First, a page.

Are Dublin's free bikes a poor deal?

DCC comes under fire in 'unsafe' billboards-for-bikes swap

The agreement between Dublin city council and JC Decaux to set up the city’s first free public bike hire scheme has recently received heavy criticism. 

The deal sees JC Decaux given space for 72 advertising panels in the capital, with Dublin receiving 450 bikes and signage in return. Critics of the scheme include one of Ireland’s biggest advertising agencies and the Dublin City Business Association.   

The French company has already begun to erect their 72 advertising panels, but the positioning of the boards has been called into question, with some motorists declaring them unsafe. The council has also been criticised for granting permission for the signs, with dissenters suspicious they’re bad value for the number of bikes the city is receiving.

Stuart Fogarty, of AFA O’Meara, Ireland’s largest advertising agency, said of the scheme: “They will be the most expensive bicycles in the world. Those advertising sites are worth at least 100 million Euros and we are swapping them for a few hundred bicycles, a few advertising panels and some signage for tourists," he said. "There are too few bicycles to make any real impact on traffic, so what’s in it for Dublin?”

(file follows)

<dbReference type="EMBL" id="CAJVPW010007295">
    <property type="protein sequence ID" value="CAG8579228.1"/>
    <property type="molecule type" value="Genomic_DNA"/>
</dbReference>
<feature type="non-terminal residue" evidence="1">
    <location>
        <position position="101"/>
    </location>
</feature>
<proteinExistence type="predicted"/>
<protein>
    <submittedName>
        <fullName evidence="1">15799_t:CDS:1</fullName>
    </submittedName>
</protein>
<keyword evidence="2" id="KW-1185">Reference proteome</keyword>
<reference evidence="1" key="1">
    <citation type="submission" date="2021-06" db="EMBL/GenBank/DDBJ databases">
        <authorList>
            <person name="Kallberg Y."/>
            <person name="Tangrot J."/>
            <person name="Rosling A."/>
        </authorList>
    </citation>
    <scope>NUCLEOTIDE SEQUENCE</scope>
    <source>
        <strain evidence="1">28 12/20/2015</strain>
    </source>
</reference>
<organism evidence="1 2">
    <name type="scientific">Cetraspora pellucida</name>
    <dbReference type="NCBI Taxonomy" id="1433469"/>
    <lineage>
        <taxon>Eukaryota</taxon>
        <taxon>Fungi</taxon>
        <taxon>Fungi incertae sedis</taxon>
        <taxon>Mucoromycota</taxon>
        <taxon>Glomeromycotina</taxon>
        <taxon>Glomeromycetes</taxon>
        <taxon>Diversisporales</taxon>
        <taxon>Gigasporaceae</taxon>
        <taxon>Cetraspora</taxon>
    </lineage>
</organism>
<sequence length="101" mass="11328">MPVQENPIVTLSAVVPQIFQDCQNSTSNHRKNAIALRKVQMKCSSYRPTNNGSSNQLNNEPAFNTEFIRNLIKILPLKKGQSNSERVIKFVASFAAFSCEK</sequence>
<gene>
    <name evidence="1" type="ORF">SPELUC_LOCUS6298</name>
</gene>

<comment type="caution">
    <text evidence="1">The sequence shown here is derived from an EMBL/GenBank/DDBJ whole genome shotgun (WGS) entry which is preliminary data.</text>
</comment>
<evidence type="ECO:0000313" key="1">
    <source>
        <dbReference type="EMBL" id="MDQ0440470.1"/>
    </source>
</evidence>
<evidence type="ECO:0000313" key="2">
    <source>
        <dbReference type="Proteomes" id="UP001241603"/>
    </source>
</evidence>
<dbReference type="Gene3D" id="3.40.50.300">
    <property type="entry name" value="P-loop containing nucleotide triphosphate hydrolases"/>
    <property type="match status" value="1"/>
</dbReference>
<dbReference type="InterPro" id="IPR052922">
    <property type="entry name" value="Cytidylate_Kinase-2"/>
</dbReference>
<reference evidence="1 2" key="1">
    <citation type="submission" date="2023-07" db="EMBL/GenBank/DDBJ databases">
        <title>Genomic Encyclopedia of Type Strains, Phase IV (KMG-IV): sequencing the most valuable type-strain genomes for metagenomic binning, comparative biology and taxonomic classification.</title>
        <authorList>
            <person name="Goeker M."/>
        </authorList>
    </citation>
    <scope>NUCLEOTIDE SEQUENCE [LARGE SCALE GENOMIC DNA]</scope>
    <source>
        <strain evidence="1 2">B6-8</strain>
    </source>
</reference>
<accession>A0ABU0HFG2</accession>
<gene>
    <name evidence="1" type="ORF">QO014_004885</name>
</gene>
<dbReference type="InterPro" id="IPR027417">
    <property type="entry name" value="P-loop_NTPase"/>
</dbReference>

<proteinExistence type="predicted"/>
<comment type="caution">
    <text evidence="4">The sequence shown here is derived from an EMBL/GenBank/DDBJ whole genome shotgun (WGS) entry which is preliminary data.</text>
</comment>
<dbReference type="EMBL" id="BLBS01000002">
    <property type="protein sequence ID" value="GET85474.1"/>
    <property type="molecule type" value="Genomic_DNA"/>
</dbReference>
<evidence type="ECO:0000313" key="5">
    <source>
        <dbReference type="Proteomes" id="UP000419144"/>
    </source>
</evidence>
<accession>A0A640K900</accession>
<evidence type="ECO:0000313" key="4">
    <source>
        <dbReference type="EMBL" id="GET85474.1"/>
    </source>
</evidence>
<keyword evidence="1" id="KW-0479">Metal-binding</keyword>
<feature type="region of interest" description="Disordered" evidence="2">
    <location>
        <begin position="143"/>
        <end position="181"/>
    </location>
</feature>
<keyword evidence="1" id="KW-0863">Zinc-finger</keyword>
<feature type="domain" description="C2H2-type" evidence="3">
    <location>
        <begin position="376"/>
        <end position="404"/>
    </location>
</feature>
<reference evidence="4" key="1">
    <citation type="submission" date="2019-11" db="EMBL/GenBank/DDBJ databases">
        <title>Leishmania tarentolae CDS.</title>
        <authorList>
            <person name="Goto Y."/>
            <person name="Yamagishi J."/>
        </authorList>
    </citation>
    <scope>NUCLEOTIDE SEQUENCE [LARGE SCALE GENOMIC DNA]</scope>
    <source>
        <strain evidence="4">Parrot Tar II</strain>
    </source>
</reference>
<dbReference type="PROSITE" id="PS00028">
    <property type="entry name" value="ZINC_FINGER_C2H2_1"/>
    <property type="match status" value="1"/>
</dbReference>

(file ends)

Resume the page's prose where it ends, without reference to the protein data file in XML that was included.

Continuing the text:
BikeRadar research shows Fogarty may have a point. Rough calculations show that the scheme will offer around one bike for every 1124 inhabitants - a stark contrast to Paris’s lauded Velib’ scheme, which has approximately one bike per 110 central city area residents. In addition, Paris’s deal saw the city get 12 bikes per billboard, but Dublin receives just six for every advertising space it allows.  

Members of Dublin city council have openly voiced their criticism. Andrew Montague, a Labour councillor and chairman of the Dublin Cycling Committee, compared their scheme unfavourably with Lyon - one of the cities visited by councilors when assessing potential schemes. “Their scheme started with 2,000 bikes and there are now 3,000, which is testament to its success,” he said. “It’s disappointing that we will begin with just 450. To have a real impact, it’s important to have a high density of bikes in the city - but at least it’s a start.”

The architectural community is unimpressed with the scheme as well. Archiseek, an architectural website, estimates that it would have cost €26,400 to object to all the planned billboards individually. It also estimates that about half of the planning objections lodged so far against the new billboards have fallen at the first hurdle.

The bikes are not yet available for use, but voice your comments below - is the city of Dublin being taken for a ride?

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